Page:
Rose Parade 2021 Canceled in Pasadena, First Time in 75 Years

Planning for annual Rose Bowl college football game is still on going

Last Updated: July 15, 2020 @ 11:52 AM

The Rose Parade has been canceled for New Year’s Day 2021 due to the coronavirus, the Pasadena Tournament of Roses Association announced Wednesday in accordance with California governor Gavin Newsom’s Phase IV reopening schedule.

It is the first time in 75 years that the parade has been canceled.

The association also hosts the annual Rose Bowl football game, and planning for the college football playoff is still ongoing.

“The health and well-being of our parade participants and guests, as well as that of our volunteer members, professional staff and partners, is our number one priority,” Bob Miller, 2021 president of the Pasadena Tournament of Roses Association, said in a statement. “Obviously this is not what any of us wanted, and we held off on announcing until we were absolutely sure that safety restrictions would prevent us from continuing with planning for 132nd Rose Parade.”

The Rose Parade has been a tradition since its inception in 1891, and only during World War II, in 1942, 1943 and 1945, was the parade not held on New Year’s Day.

Planning for the following year’s Rose Parade typically kicks off in February, even though the parade itself is more than five months away.

“In addition to the advance planning required by our band and equestrian units, the construction of our floats takes many months and typically requires thousands of volunteers to gather in ways that aren’t in compliance with safety recommendations and won’t be safe in the coming months,” David Eads, executive director and CEO said in a statement. “While we are extremely disappointed that we are unable to host the parade, we believe that not doing so will prevent the spread of COVID-19, as well as protect the legacy of the Rose Parade for generations to come.”

As for the Rose Bowl game that also takes place in Pasadena on January 1, many questions remain about what this fall’s NCAA football season will even resemble, with some divisions having announced that they will play entirely within their own divisions during the 2020 season.

“We continue to work with the College Football Playoff and our collegiate partners to explore what this year’s college football season will look like amidst COVID-19 and social distancing guidelines,” Eads continued. “While the safety and well-being of the student athletes, university personnel and fans is our top priority, we remain hopeful that the Granddaddy of Them All will take place on New Year’s Day.”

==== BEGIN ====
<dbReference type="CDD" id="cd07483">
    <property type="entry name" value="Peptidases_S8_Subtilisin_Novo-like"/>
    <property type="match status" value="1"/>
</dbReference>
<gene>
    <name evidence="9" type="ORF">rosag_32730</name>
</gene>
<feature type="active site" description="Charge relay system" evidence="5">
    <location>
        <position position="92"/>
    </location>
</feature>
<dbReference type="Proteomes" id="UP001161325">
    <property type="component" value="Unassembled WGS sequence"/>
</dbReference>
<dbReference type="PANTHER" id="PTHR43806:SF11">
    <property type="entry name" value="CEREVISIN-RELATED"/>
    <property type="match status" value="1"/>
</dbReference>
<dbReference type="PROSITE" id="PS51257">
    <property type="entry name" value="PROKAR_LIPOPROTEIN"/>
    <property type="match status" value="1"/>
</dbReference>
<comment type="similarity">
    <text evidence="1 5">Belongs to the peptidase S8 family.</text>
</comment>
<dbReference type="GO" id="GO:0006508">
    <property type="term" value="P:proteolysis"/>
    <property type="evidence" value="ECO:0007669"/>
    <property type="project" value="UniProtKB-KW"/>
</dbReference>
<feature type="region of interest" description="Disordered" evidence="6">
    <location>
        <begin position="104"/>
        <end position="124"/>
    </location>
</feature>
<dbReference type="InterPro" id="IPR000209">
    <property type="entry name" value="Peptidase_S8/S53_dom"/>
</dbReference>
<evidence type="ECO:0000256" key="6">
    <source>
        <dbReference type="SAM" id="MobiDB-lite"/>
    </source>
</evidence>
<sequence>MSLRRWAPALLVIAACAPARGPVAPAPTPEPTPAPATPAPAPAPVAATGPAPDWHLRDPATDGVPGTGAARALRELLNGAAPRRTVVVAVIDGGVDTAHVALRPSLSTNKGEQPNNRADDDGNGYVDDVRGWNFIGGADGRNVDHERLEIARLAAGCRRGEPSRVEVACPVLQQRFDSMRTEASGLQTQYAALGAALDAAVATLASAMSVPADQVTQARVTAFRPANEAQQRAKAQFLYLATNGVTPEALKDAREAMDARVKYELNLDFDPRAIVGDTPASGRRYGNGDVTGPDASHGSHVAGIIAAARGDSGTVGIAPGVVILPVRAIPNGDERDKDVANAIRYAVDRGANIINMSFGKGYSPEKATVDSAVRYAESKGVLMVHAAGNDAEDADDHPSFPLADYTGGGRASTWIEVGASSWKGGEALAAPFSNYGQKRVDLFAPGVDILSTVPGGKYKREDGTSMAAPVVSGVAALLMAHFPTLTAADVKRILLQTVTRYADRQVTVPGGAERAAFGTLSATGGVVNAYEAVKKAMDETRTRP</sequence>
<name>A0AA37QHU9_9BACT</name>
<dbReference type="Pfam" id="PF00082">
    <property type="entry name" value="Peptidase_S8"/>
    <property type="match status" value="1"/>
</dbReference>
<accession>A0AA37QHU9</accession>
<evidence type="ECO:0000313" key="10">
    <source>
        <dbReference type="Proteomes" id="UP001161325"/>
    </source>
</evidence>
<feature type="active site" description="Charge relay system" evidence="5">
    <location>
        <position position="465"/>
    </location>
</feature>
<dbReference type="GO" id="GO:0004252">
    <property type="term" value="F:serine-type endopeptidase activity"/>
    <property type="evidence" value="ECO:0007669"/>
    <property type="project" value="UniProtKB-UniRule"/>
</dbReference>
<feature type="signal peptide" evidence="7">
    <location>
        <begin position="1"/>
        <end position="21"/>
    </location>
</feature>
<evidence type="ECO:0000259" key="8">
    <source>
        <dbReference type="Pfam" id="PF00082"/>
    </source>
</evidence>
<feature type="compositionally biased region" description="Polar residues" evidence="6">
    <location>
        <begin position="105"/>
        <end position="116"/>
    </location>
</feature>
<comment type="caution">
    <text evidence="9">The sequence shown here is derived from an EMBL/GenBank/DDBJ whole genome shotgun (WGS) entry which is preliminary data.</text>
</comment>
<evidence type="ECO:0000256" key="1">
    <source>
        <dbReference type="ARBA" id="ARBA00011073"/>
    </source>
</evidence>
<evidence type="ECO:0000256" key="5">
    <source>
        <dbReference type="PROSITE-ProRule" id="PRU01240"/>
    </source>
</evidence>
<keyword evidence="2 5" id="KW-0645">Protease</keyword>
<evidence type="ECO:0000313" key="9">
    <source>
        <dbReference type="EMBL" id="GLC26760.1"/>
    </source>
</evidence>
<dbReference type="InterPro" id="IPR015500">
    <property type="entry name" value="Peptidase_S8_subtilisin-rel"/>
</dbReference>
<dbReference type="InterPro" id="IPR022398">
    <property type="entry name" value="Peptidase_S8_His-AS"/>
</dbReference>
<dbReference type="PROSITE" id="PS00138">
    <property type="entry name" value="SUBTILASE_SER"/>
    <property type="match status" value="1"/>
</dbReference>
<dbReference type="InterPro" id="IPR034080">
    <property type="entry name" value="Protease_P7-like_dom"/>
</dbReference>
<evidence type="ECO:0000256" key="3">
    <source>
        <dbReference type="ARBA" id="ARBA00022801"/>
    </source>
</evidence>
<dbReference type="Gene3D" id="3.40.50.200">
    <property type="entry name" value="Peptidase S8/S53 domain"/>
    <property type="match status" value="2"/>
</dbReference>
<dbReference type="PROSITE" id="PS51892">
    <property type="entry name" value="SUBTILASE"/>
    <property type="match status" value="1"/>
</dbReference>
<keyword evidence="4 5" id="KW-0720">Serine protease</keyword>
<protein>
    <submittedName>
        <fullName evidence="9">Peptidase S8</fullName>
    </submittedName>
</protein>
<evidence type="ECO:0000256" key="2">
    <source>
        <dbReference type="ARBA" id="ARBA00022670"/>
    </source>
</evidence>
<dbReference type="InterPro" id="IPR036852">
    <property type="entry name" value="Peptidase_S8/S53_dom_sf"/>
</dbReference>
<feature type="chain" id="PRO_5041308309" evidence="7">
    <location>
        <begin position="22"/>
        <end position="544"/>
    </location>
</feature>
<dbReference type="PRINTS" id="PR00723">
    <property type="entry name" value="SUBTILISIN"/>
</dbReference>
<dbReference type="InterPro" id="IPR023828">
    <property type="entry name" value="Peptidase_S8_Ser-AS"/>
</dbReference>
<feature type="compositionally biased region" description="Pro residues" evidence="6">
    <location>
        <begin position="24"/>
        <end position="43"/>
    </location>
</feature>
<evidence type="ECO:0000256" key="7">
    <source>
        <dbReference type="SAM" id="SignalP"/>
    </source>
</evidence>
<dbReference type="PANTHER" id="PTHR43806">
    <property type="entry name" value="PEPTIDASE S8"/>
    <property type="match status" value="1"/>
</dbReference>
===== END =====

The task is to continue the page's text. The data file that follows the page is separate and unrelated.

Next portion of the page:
“We all know what the Rose Parade means to us here in Pasadena, as well as to New Year celebrations around the world. To know that we won’t get to experience this great tradition on January 1, 2021, is extremely disappointing. However, we also know that we must act responsibly to protect our community in the face of the COVID-19 pandemic,” Pasadena mayor Terry Tornek said in a statement. “We look forward to working with the Pasadena Tournament of Roses on their reimagined New Year celebration, as well as the return of the Rose Parade on January 1, 2022.”

The Tournament of Roses did explore options to host the parade during the pandemic and employed Keck School of Medicine of USC experts in implementing public health safety guidelines such as wearing masks and attempting social distancing. But they determined that it would inevitably lead to large numbers of people in close proximity to one another, including many retirees over the age of 60, creating a high-risk environment or “super-spreader” event. The parade also attracts travelers from all over the world and the country and could lead to the spread of the virus to other regions.

The Tournament of Roses however will celebrate New Years 2021 in some form and are working with broadcast partners and sponsors to do so.

“Each year, the country turns its eyes to Pasadena for America’s New Year celebration and we plan to deliver on that important promise,” Eads said. “We may not be able to host our traditional five-mile march down Colorado Boulevard, but we are exploring new and safe ways we can collectively share in the celebration, and we look forward to announcing further details about our exciting new plans in the coming weeks.”

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